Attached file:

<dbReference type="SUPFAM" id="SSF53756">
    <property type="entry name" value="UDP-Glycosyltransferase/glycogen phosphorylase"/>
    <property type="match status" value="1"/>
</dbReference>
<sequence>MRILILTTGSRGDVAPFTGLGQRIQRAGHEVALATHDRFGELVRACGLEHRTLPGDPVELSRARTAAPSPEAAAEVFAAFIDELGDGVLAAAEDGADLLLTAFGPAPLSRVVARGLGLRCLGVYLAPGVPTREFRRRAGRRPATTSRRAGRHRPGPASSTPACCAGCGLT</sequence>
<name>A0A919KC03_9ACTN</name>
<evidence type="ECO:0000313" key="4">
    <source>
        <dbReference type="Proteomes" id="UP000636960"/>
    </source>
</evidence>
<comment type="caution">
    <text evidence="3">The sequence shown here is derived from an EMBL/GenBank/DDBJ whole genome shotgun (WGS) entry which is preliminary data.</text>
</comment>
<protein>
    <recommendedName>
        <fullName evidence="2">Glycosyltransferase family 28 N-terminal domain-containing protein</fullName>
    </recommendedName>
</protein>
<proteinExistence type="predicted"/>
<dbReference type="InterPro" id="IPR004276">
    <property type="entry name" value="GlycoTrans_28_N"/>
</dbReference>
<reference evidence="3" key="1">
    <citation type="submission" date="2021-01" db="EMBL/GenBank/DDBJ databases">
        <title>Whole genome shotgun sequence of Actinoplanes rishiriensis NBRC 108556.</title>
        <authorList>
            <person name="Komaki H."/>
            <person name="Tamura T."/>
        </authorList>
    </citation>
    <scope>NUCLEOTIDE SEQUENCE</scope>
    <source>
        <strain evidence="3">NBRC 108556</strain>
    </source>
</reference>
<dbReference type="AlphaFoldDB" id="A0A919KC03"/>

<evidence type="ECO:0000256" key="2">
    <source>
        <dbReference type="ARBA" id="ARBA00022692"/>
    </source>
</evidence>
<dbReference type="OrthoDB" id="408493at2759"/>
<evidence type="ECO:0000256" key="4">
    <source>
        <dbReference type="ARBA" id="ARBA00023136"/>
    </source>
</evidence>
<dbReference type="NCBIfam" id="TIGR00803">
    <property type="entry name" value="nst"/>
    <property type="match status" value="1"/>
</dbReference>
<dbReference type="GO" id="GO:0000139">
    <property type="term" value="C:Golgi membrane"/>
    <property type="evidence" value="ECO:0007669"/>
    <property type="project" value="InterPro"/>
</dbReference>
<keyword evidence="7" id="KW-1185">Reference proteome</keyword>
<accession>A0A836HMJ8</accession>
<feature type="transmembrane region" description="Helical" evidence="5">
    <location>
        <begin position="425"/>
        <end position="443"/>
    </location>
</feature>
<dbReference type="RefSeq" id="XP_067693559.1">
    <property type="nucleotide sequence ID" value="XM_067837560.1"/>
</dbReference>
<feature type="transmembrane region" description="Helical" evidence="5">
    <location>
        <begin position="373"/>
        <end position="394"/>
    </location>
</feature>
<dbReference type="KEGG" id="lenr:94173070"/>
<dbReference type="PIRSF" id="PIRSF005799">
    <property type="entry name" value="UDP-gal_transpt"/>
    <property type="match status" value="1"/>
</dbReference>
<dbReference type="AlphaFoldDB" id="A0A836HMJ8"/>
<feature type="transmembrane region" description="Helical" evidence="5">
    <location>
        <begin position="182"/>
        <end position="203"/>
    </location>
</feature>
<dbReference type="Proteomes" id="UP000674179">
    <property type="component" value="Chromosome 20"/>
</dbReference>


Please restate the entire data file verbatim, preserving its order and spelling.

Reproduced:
<dbReference type="SUPFAM" id="SSF53756">
    <property type="entry name" value="UDP-Glycosyltransferase/glycogen phosphorylase"/>
    <property type="match status" value="1"/>
</dbReference>
<sequence>MRILILTTGSRGDVAPFTGLGQRIQRAGHEVALATHDRFGELVRACGLEHRTLPGDPVELSRARTAAPSPEAAAEVFAAFIDELGDGVLAAAEDGADLLLTAFGPAPLSRVVARGLGLRCLGVYLAPGVPTREFRRRAGRRPATTSRRAGRHRPGPASSTPACCAGCGLT</sequence>
<name>A0A919KC03_9ACTN</name>
<evidence type="ECO:0000313" key="4">
    <source>
        <dbReference type="Proteomes" id="UP000636960"/>
    </source>
</evidence>
<comment type="caution">
    <text evidence="3">The sequence shown here is derived from an EMBL/GenBank/DDBJ whole genome shotgun (WGS) entry which is preliminary data.</text>
</comment>
<protein>
    <recommendedName>
        <fullName evidence="2">Glycosyltransferase family 28 N-terminal domain-containing protein</fullName>
    </recommendedName>
</protein>
<proteinExistence type="predicted"/>
<dbReference type="InterPro" id="IPR004276">
    <property type="entry name" value="GlycoTrans_28_N"/>
</dbReference>
<reference evidence="3" key="1">
    <citation type="submission" date="2021-01" db="EMBL/GenBank/DDBJ databases">
        <title>Whole genome shotgun sequence of Actinoplanes rishiriensis NBRC 108556.</title>
        <authorList>
            <person name="Komaki H."/>
            <person name="Tamura T."/>
        </authorList>
    </citation>
    <scope>NUCLEOTIDE SEQUENCE</scope>
    <source>
        <strain evidence="3">NBRC 108556</strain>
    </source>
</reference>
<dbReference type="AlphaFoldDB" id="A0A919KC03"/>

<evidence type="ECO:0000256" key="2">
    <source>
        <dbReference type="ARBA" id="ARBA00022692"/>
    </source>
</evidence>
<dbReference type="OrthoDB" id="408493at2759"/>
<evidence type="ECO:0000256" key="4">
    <source>
        <dbReference type="ARBA" id="ARBA00023136"/>
    </source>
</evidence>
<dbReference type="NCBIfam" id="TIGR00803">
    <property type="entry name" value="nst"/>
    <property type="match status" value="1"/>
</dbReference>
<dbReference type="GO" id="GO:0000139">
    <property type="term" value="C:Golgi membrane"/>
    <property type="evidence" value="ECO:0007669"/>
    <property type="project" value="InterPro"/>
</dbReference>
<keyword evidence="7" id="KW-1185">Reference proteome</keyword>
<accession>A0A836HMJ8</accession>
<feature type="transmembrane region" description="Helical" evidence="5">
    <location>
        <begin position="425"/>
        <end position="443"/>
    </location>
</feature>
<dbReference type="RefSeq" id="XP_067693559.1">
    <property type="nucleotide sequence ID" value="XM_067837560.1"/>
</dbReference>
<feature type="transmembrane region" description="Helical" evidence="5">
    <location>
        <begin position="373"/>
        <end position="394"/>
    </location>
</feature>
<dbReference type="KEGG" id="lenr:94173070"/>
<dbReference type="PIRSF" id="PIRSF005799">
    <property type="entry name" value="UDP-gal_transpt"/>
    <property type="match status" value="1"/>
</dbReference>
<dbReference type="AlphaFoldDB" id="A0A836HMJ8"/>
<feature type="transmembrane region" description="Helical" evidence="5">
    <location>
        <begin position="182"/>
        <end position="203"/>
    </location>
</feature>
<dbReference type="Proteomes" id="UP000674179">
    <property type="component" value="Chromosome 20"/>
</dbReference>